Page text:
Fewer MIs With Prasugrel Than Ticagrelor in STEMI Patients: ISAR-REACT 5

Given the overall trial results and the MI benefit seen in STEMI patients, experts say they’re shifting to greater use of prasugrel.

Fewer MIs With Prasugrel Than Ticagrelor in STEMI Patients: ISAR-REACT 5

For STEMI patients undergoing primary PCI, there are no significant differences in the risks of death, MI, or stroke between those treated with prasugrel and those who received ticagrelor, nor are there any significant differences in bleeding, according to the results of a new subgroup analysis from ISAR-REACT 5.

However, ticagrelor use in STEMI patients undergoing revascularization was associated with a significantly increased risk of MI compared with prasugrel (HR 1.95; 95% CI 1.18-3.23).

Investigators led by Alp Aytekin, MD (Deutsches Herzzentrum München and Technische Universität München, Germany), say that while the overall efficacy of prasugrel and ticagrelor was not significantly different, “the advantage observed with prasugrel regarding the risk of recurrent myocardial infarction might be considered in the treatment of patients with STEMI undergoing primary PCI who present with a particularly higher risk for thrombotic complications.”

To TCTMD, senior investigator Adnan Kastrati, MD (Deutsches Herzzentrum München and Technische Universität München), said in an email that “both the primary result [from ISAR-REACT 5] and the significant difference in recurrent MI [in the STEMI subgroup] are sufficiently strong findings to guide our treatment decisions.” As such, “in patients with ACS planned for an invasive treatment strategy and without an indication for oral anticoagulation, prasugrel is our standard P2Y12 inhibitor drug,” he stated.

The new analysis, published October 29, 2020, in Circulation, included 1,653 patients with STEMI randomized as part of the 4,018-patient study of ACS patients. The trial, when it was first presented at the European Society of Cardiology Congress in 2019, caught a lot of people off guard since investigators had hypothesized that ticagrelor would be more effective than prasugrel for preventing the primary endpoint of death, MI, or stroke. Instead, clinical efficacy significantly favored prasugrel at 1 year, a benefit that did not come at a cost of increased bleeding.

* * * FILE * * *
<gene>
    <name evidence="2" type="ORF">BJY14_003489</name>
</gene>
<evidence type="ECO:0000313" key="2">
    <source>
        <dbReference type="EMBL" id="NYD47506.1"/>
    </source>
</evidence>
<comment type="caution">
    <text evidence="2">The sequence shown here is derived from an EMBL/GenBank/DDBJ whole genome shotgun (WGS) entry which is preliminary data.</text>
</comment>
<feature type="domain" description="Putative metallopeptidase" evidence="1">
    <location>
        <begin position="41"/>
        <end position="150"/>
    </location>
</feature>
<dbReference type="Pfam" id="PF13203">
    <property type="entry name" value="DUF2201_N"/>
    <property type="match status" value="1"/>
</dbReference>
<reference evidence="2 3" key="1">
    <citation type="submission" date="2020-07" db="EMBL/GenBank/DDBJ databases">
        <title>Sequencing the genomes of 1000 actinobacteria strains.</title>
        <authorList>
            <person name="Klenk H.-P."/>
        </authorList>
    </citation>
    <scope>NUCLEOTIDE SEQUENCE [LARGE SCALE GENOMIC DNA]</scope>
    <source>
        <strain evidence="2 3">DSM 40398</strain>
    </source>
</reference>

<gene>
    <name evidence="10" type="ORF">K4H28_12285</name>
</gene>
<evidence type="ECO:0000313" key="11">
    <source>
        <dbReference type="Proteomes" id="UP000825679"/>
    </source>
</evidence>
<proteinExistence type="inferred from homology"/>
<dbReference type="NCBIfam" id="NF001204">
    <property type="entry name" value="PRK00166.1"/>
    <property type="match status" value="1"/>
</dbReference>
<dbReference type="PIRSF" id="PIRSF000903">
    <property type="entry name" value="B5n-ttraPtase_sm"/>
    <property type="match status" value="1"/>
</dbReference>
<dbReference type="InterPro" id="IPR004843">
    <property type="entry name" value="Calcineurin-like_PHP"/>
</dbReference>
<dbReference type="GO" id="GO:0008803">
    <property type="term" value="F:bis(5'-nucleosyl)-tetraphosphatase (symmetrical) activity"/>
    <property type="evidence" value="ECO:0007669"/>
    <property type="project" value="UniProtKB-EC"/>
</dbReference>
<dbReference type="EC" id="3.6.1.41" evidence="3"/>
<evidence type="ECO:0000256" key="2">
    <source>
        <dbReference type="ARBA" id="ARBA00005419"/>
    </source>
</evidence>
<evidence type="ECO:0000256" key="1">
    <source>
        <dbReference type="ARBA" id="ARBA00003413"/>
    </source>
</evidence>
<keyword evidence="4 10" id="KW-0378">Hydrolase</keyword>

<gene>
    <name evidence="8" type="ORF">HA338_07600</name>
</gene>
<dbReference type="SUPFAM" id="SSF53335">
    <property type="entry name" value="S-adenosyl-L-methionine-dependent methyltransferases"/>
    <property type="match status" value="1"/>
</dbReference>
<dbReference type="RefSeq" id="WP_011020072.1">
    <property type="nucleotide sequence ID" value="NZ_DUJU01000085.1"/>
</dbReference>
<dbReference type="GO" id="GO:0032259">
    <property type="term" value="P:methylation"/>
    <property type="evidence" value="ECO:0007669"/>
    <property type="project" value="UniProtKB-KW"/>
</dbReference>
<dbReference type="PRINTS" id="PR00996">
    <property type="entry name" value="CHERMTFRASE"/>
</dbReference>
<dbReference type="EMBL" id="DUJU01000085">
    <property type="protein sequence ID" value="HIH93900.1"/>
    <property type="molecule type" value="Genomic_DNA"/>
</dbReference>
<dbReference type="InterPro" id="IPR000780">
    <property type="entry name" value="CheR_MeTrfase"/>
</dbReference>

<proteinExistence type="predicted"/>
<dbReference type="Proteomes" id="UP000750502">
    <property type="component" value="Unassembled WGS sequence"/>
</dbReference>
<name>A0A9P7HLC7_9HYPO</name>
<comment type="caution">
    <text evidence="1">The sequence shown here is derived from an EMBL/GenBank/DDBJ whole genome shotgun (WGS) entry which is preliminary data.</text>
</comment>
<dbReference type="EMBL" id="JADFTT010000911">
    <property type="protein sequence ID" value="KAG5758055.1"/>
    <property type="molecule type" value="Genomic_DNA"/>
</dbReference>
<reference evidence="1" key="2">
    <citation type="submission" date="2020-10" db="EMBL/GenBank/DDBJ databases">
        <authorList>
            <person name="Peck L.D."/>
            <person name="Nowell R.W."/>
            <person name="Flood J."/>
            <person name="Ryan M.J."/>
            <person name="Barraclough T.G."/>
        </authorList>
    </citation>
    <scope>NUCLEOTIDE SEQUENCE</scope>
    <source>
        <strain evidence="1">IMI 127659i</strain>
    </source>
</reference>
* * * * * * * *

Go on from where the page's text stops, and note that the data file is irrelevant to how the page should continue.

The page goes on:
Despite the results, some cardiologists had some issues with ISAR-REACT 5, particularly the open-label design and differences in loading strategies based on patient presentation (ie, STEMI vs unstable angina/NSTEMI) and drug-specific, guideline-recommended care. In an editorial accompanying the diabetic subgroup analysis published last month, one expert even suggests that ISAR-REACT 5 findings were statistical false positives, a suggestion the researchers strongly disputed.

Similar Hazard as Overall Trial

In the STEMI subgroup, the primary endpoint occurred in 10.1% of patients assigned to ticagrelor and 7.9% of patients randomized to prasugrel (HR 1.31; 95% CI 0.95-1.82). There was no significant difference in the risk of all-cause mortality—4.9% with ticagrelor versus 4.7% with prasugrel (P = 0.83)—and no difference in the risk of stroke.

The incidence of MI was 5.3% in the ticagrelor arm and 2.8% in the prasugrel group, a statistically significant difference (P = 0.01). The investigators point out that the difference in MI was mostly driven by an increase in spontaneous (2.9% vs 1.5%; P = 0.04) and PCI-related events with ticagrelor (2.3% vs 1.2%; P = 0.09). With respect to definite or probable stent thrombosis, rates were 2.1% and 1.3% in the ticagrelor- and prasugrel-treatment arms, respectively (HR 1.55; 95% CI 0.72-3.30).

The secondary safety endpoint of BARC type 3 to 5 bleeding did not differ between ticagrelor and prasugrel (6.1% vs 5.1%; P = 0.36).

Regarding the overall results, Kastrati pointed out that the hazard ratio in the STEMI subset indicating a higher risk with ticagrelor was similar to the hazard observed in the overall trial (1.36; 95% CI 1.09-1.70). “Statistical power is certainly the major contributor to the lack of formal significance for the STEMI subset,” said Kastrati. In two older trials—TRITON-TIMI 38 and PLATO—prasugrel and ticagrelor were superior to the less-potent clopidogrel for the prevention of ischemic events in ACS patients, and there was no significant interaction between ACS type and treatment effect, he noted.